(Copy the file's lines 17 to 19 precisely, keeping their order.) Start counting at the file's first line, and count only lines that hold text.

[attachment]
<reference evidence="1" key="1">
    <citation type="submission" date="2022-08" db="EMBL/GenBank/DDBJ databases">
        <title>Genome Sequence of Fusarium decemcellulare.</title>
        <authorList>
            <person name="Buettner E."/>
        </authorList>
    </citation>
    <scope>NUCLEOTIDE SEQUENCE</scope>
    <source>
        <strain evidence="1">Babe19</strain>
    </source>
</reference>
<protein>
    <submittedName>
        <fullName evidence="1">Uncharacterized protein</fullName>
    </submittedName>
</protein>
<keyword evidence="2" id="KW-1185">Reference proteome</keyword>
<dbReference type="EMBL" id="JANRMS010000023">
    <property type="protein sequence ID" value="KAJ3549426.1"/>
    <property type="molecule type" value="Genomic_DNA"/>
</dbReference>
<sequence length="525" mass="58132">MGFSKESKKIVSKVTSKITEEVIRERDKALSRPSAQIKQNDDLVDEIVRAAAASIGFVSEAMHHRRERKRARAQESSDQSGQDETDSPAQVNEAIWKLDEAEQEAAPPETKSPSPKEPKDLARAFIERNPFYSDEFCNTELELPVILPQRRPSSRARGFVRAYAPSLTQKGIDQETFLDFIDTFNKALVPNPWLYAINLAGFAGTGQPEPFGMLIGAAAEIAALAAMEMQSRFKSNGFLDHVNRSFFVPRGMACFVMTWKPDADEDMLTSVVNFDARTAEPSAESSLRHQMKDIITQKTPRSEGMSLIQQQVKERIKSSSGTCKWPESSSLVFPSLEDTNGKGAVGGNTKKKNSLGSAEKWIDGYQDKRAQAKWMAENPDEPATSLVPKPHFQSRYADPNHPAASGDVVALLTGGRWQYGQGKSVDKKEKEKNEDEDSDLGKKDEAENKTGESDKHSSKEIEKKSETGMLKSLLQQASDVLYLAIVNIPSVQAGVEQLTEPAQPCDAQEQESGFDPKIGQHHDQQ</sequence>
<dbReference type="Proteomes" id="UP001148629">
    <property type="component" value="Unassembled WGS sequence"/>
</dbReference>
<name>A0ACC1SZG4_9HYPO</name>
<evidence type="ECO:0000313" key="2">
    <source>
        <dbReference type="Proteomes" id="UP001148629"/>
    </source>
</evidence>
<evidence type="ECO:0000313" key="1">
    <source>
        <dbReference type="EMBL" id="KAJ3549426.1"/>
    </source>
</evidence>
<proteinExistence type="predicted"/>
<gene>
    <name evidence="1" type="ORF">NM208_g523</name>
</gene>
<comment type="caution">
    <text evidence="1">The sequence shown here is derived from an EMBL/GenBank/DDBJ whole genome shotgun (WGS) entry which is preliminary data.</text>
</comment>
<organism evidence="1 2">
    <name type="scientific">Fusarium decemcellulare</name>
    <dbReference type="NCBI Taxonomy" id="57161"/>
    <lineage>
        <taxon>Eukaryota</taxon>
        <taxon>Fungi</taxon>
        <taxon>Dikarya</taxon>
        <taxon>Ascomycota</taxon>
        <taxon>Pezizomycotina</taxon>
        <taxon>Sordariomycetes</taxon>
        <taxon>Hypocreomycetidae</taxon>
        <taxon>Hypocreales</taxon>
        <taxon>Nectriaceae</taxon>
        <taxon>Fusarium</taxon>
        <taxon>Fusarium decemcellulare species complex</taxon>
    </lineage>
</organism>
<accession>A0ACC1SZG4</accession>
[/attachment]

</protein>
<keyword evidence="2" id="KW-1185">Reference proteome</keyword>
<dbReference type="EMBL" id="JANRMS010000023">